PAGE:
You’ve probably been administered a drug sometime through your life via mouth, nose, or injection. What if I told you that delivery by grapefruit is also a possibility? Yes, a grapefruit. That bittersweet tasting fruit is not only fully packed with anti-oxidants but is also fully equipped to deliver drugs to your body.
Image Source: Chris Stein
Although it may sound futuristic, nanoparticle technology is not a brand new field, and, since its invention, research has proven its effectiveness in administering drugs. In 2009, a study was published about an experiment that showcased the effectiveness of using nanoparticles to deliver therapeutics (erectogenic agents) that targeted erectile dysfunction. So what makes these grapefruit nanoparticles so novel if this technology has been around? Unlike the early nanoparticles, grapefruit nanoparticles are produced through natural substances. They have shown to retain the effectiveness of nanoparticle delivery while potentially providing a safer alternative form of the technology.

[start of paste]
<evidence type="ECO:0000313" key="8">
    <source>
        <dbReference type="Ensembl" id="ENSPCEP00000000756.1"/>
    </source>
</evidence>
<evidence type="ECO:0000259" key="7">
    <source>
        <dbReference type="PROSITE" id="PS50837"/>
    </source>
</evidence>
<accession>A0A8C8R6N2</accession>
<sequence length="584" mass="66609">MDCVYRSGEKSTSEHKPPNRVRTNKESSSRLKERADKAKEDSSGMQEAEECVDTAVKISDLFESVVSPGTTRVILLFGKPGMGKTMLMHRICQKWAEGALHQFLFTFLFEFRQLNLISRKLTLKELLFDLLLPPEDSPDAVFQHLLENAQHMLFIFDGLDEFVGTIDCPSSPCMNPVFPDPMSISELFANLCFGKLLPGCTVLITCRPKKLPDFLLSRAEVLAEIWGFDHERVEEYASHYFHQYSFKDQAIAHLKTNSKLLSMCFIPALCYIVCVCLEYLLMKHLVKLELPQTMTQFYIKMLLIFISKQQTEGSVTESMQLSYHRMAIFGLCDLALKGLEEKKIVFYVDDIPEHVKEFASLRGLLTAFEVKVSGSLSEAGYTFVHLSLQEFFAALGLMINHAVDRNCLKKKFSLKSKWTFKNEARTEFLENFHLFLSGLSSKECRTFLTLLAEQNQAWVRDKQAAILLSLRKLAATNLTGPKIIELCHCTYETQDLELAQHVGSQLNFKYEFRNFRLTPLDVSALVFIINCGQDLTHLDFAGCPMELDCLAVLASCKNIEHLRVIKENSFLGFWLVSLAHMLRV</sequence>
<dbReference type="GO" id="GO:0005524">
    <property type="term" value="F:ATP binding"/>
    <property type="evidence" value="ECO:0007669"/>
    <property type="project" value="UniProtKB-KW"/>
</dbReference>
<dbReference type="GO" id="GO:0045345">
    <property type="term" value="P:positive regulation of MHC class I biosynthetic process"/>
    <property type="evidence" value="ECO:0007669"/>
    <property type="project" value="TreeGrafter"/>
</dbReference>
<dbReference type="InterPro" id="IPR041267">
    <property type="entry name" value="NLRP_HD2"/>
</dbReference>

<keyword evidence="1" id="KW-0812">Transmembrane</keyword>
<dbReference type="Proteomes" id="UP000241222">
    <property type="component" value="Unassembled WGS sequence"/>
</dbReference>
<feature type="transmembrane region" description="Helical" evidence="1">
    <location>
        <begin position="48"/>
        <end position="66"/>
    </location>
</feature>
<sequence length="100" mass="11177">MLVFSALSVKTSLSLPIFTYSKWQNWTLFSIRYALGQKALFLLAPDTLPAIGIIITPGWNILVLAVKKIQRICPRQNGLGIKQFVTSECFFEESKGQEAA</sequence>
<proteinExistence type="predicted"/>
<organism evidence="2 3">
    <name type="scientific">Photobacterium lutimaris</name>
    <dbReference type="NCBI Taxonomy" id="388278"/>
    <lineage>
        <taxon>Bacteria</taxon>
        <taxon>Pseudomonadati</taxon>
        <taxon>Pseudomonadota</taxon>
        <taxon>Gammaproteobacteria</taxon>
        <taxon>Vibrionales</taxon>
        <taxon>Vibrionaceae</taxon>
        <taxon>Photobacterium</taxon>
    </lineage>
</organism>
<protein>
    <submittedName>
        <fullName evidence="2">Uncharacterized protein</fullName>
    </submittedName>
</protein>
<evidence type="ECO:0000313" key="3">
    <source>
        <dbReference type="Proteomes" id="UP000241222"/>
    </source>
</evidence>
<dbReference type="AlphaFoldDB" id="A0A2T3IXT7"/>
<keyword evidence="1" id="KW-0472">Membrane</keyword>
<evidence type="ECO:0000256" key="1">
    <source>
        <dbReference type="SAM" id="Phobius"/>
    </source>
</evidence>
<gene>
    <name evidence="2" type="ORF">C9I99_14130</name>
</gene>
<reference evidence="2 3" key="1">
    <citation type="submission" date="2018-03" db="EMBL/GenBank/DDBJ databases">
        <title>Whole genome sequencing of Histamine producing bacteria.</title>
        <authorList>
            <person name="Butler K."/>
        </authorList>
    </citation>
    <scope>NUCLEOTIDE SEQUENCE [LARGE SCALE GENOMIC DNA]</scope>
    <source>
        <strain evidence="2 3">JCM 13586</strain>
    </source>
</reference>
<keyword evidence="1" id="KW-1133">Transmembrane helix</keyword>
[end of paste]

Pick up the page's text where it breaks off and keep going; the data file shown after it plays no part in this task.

Grapefruit nanoparticles were first tested in a study where scientists created grapefruit derived nano-vectors (small transport systems) to administer chemotherapeutic agents, proteins, and other cancer fighting substances to the various cells. They discovered that not only could these particles target specific tissue with folate receptors (these receptors are expressed on many tumor-types), they also successfully inhibited tumor growth in mice and could not cross the placental barrier in pregnant mice. Overall, the experiment demonstrated the specificity, safety, efficiency of delivering drugs using grapefruit nano-vectors.
Even with all the studies showcasing the effectiveness of grapefruit as a vector for drug delivery, many of us may still be concerned with the idea of using food to deliver drugs. Aside from side-effects, drug-food interaction is one of the main dilemmas we often take into consideration when we are prescribed medicine.
When drugs were taken followed by consumption of grapefruit, the drug-food interaction has been shown to cause either less absorption of the drug or more absorption of the drug than necessary. However, with this nanoparticle technology, the natural lipid portion is manipulated from the grapefruit to combine with the drug prior to administration, thereby decreasing the chances of any drug-food interactions while increasing target efficiency.
Image Source: Andrew Brookes
Further research is needed to determine what potential side effects using grapefruit as a drug delivery vehicle can occur but for the most part natural is usually a better alternative than synthetic. Grapefruit just may be the new face of drug delivery.
Feature Image Source: Grapefruit by Sonny Abesamis